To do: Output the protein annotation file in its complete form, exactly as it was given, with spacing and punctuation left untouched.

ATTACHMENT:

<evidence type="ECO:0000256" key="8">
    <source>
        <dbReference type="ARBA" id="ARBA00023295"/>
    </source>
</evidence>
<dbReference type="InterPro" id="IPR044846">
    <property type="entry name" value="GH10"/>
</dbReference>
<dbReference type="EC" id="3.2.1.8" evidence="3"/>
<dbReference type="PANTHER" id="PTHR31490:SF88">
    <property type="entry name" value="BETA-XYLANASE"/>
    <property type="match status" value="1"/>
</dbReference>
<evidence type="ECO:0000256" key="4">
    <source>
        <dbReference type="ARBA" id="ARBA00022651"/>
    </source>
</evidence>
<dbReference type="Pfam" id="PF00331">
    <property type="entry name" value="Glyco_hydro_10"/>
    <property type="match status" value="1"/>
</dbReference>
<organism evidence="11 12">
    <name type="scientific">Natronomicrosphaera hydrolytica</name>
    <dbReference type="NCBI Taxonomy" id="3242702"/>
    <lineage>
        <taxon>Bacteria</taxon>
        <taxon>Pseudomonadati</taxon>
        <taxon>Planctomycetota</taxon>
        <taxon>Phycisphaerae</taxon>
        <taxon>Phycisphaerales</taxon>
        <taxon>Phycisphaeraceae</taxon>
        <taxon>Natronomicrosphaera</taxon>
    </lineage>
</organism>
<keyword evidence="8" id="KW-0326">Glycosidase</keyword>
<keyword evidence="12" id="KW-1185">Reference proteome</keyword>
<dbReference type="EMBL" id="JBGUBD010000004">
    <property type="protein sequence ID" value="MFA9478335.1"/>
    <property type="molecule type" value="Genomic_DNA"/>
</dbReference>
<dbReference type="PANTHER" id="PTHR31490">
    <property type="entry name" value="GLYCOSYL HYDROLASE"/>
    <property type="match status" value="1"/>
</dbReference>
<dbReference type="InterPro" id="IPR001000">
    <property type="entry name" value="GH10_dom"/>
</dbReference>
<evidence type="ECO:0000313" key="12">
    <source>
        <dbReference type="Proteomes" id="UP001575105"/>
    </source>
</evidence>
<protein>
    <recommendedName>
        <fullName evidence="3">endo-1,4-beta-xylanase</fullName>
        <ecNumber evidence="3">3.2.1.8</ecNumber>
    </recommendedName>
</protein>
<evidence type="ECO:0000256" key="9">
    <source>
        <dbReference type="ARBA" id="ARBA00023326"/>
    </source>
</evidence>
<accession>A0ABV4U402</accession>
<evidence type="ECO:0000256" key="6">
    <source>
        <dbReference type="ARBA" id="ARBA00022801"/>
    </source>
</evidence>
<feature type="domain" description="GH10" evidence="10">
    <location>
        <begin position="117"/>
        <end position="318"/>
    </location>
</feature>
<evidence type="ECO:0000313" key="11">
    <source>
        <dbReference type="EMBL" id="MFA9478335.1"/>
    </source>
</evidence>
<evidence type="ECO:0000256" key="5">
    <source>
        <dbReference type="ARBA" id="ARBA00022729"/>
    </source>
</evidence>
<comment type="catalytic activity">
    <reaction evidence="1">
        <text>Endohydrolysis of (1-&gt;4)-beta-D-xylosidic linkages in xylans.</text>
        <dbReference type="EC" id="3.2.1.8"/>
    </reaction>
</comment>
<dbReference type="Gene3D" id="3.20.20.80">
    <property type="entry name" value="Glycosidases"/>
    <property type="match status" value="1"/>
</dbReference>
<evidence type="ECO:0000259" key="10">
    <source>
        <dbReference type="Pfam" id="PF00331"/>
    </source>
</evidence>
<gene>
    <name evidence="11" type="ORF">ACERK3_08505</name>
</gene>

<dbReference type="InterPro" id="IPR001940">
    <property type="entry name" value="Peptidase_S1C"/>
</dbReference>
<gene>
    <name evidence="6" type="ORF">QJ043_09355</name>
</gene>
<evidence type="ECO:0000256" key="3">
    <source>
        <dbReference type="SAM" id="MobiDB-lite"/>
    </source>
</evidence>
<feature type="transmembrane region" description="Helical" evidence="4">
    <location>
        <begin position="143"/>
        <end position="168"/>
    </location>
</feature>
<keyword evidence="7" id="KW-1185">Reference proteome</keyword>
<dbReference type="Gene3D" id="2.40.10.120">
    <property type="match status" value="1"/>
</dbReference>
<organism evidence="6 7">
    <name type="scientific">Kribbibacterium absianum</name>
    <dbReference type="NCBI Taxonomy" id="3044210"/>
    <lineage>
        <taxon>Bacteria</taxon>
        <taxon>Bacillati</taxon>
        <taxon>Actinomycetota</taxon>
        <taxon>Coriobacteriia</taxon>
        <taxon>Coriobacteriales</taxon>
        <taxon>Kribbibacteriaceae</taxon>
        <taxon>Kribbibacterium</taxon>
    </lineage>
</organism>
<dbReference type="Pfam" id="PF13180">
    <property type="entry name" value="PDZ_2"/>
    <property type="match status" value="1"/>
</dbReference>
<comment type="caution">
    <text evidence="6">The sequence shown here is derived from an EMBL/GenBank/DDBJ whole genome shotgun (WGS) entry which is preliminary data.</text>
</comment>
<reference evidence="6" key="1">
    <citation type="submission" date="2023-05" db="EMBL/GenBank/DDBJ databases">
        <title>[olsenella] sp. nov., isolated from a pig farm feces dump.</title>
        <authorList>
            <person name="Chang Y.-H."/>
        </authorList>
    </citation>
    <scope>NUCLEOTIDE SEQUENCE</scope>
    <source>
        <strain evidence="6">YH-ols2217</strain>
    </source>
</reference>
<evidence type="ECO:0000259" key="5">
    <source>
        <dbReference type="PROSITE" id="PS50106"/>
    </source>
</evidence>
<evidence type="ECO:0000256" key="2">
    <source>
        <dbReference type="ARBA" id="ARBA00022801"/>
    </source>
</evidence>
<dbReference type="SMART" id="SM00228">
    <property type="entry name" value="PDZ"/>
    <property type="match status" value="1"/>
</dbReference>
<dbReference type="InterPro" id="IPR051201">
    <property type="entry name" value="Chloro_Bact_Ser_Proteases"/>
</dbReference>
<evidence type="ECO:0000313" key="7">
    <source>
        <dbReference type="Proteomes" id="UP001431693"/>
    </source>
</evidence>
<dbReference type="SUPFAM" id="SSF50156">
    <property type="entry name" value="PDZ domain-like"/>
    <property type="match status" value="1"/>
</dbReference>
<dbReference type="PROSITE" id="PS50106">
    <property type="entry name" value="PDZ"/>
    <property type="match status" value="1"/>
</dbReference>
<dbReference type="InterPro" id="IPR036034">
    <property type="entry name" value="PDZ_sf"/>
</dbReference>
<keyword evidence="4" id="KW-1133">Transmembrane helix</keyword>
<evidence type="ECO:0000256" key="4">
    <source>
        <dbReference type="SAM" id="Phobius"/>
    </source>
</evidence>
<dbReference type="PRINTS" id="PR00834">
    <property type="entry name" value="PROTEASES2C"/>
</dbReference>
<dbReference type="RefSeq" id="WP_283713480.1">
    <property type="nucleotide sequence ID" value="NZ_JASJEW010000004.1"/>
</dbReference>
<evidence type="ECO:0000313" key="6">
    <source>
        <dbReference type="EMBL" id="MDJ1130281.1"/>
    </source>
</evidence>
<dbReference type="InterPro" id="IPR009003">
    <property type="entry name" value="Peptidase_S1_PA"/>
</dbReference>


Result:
<evidence type="ECO:0000256" key="8">
    <source>
        <dbReference type="ARBA" id="ARBA00023295"/>
    </source>
</evidence>
<dbReference type="InterPro" id="IPR044846">
    <property type="entry name" value="GH10"/>
</dbReference>
<dbReference type="EC" id="3.2.1.8" evidence="3"/>
<dbReference type="PANTHER" id="PTHR31490:SF88">
    <property type="entry name" value="BETA-XYLANASE"/>
    <property type="match status" value="1"/>
</dbReference>
<evidence type="ECO:0000256" key="4">
    <source>
        <dbReference type="ARBA" id="ARBA00022651"/>
    </source>
</evidence>
<dbReference type="Pfam" id="PF00331">
    <property type="entry name" value="Glyco_hydro_10"/>
    <property type="match status" value="1"/>
</dbReference>
<organism evidence="11 12">
    <name type="scientific">Natronomicrosphaera hydrolytica</name>
    <dbReference type="NCBI Taxonomy" id="3242702"/>
    <lineage>
        <taxon>Bacteria</taxon>
        <taxon>Pseudomonadati</taxon>
        <taxon>Planctomycetota</taxon>
        <taxon>Phycisphaerae</taxon>
        <taxon>Phycisphaerales</taxon>
        <taxon>Phycisphaeraceae</taxon>
        <taxon>Natronomicrosphaera</taxon>
    </lineage>
</organism>
<keyword evidence="8" id="KW-0326">Glycosidase</keyword>
<keyword evidence="12" id="KW-1185">Reference proteome</keyword>
<dbReference type="EMBL" id="JBGUBD010000004">
    <property type="protein sequence ID" value="MFA9478335.1"/>
    <property type="molecule type" value="Genomic_DNA"/>
</dbReference>
<dbReference type="PANTHER" id="PTHR31490">
    <property type="entry name" value="GLYCOSYL HYDROLASE"/>
    <property type="match status" value="1"/>
</dbReference>
<dbReference type="InterPro" id="IPR001000">
    <property type="entry name" value="GH10_dom"/>
</dbReference>
<evidence type="ECO:0000313" key="12">
    <source>
        <dbReference type="Proteomes" id="UP001575105"/>
    </source>
</evidence>
<protein>
    <recommendedName>
        <fullName evidence="3">endo-1,4-beta-xylanase</fullName>
        <ecNumber evidence="3">3.2.1.8</ecNumber>
    </recommendedName>
</protein>
<evidence type="ECO:0000256" key="9">
    <source>
        <dbReference type="ARBA" id="ARBA00023326"/>
    </source>
</evidence>
<accession>A0ABV4U402</accession>
<evidence type="ECO:0000256" key="6">
    <source>
        <dbReference type="ARBA" id="ARBA00022801"/>
    </source>
</evidence>
<feature type="domain" description="GH10" evidence="10">
    <location>
        <begin position="117"/>
        <end position="318"/>
    </location>
</feature>
<evidence type="ECO:0000313" key="11">
    <source>
        <dbReference type="EMBL" id="MFA9478335.1"/>
    </source>
</evidence>
<evidence type="ECO:0000256" key="5">
    <source>
        <dbReference type="ARBA" id="ARBA00022729"/>
    </source>
</evidence>
<comment type="catalytic activity">
    <reaction evidence="1">
        <text>Endohydrolysis of (1-&gt;4)-beta-D-xylosidic linkages in xylans.</text>
        <dbReference type="EC" id="3.2.1.8"/>
    </reaction>
</comment>
<dbReference type="Gene3D" id="3.20.20.80">
    <property type="entry name" value="Glycosidases"/>
    <property type="match status" value="1"/>
</dbReference>
<evidence type="ECO:0000259" key="10">
    <source>
        <dbReference type="Pfam" id="PF00331"/>
    </source>
</evidence>
<gene>
    <name evidence="11" type="ORF">ACERK3_08505</name>
</gene>

<dbReference type="InterPro" id="IPR001940">
    <property type="entry name" value="Peptidase_S1C"/>
</dbReference>
<gene>
    <name evidence="6" type="ORF">QJ043_09355</name>
</gene>
<evidence type="ECO:0000256" key="3">
    <source>
        <dbReference type="SAM" id="MobiDB-lite"/>
    </source>
</evidence>
<feature type="transmembrane region" description="Helical" evidence="4">
    <location>
        <begin position="143"/>
        <end position="168"/>
    </location>
</feature>
<keyword evidence="7" id="KW-1185">Reference proteome</keyword>
<dbReference type="Gene3D" id="2.40.10.120">
    <property type="match status" value="1"/>
</dbReference>
<organism evidence="6 7">
    <name type="scientific">Kribbibacterium absianum</name>
    <dbReference type="NCBI Taxonomy" id="3044210"/>
    <lineage>
        <taxon>Bacteria</taxon>
        <taxon>Bacillati</taxon>
        <taxon>Actinomycetota</taxon>
        <taxon>Coriobacteriia</taxon>
        <taxon>Coriobacteriales</taxon>
        <taxon>Kribbibacteriaceae</taxon>
        <taxon>Kribbibacterium</taxon>
    </lineage>
</organism>
<dbReference type="Pfam" id="PF13180">
    <property type="entry name" value="PDZ_2"/>
    <property type="match status" value="1"/>
</dbReference>
<comment type="caution">
    <text evidence="6">The sequence shown here is derived from an EMBL/GenBank/DDBJ whole genome shotgun (WGS) entry which is preliminary data.</text>
</comment>
<reference evidence="6" key="1">
    <citation type="submission" date="2023-05" db="EMBL/GenBank/DDBJ databases">
        <title>[olsenella] sp. nov., isolated from a pig farm feces dump.</title>
        <authorList>
            <person name="Chang Y.-H."/>
        </authorList>
    </citation>
    <scope>NUCLEOTIDE SEQUENCE</scope>
    <source>
        <strain evidence="6">YH-ols2217</strain>
    </source>
</reference>
<evidence type="ECO:0000259" key="5">
    <source>
        <dbReference type="PROSITE" id="PS50106"/>
    </source>
</evidence>
<evidence type="ECO:0000256" key="2">
    <source>
        <dbReference type="ARBA" id="ARBA00022801"/>
    </source>
</evidence>
<dbReference type="SMART" id="SM00228">
    <property type="entry name" value="PDZ"/>
    <property type="match status" value="1"/>
</dbReference>
<dbReference type="InterPro" id="IPR051201">
    <property type="entry name" value="Chloro_Bact_Ser_Proteases"/>
</dbReference>
<evidence type="ECO:0000313" key="7">
    <source>
        <dbReference type="Proteomes" id="UP001431693"/>
    </source>
</evidence>
<dbReference type="SUPFAM" id="SSF50156">
    <property type="entry name" value="PDZ domain-like"/>
    <property type="match status" value="1"/>
</dbReference>
<dbReference type="PROSITE" id="PS50106">
    <property type="entry name" value="PDZ"/>
    <property type="match status" value="1"/>
</dbReference>
<dbReference type="InterPro" id="IPR036034">
    <property type="entry name" value="PDZ_sf"/>
</dbReference>
<keyword evidence="4" id="KW-1133">Transmembrane helix</keyword>
<evidence type="ECO:0000256" key="4">
    <source>
        <dbReference type="SAM" id="Phobius"/>
    </source>
</evidence>
<dbReference type="PRINTS" id="PR00834">
    <property type="entry name" value="PROTEASES2C"/>
</dbReference>
<dbReference type="RefSeq" id="WP_283713480.1">
    <property type="nucleotide sequence ID" value="NZ_JASJEW010000004.1"/>
</dbReference>
<evidence type="ECO:0000313" key="6">
    <source>
        <dbReference type="EMBL" id="MDJ1130281.1"/>
    </source>
</evidence>
<dbReference type="InterPro" id="IPR009003">
    <property type="entry name" value="Peptidase_S1_PA"/>
</dbReference>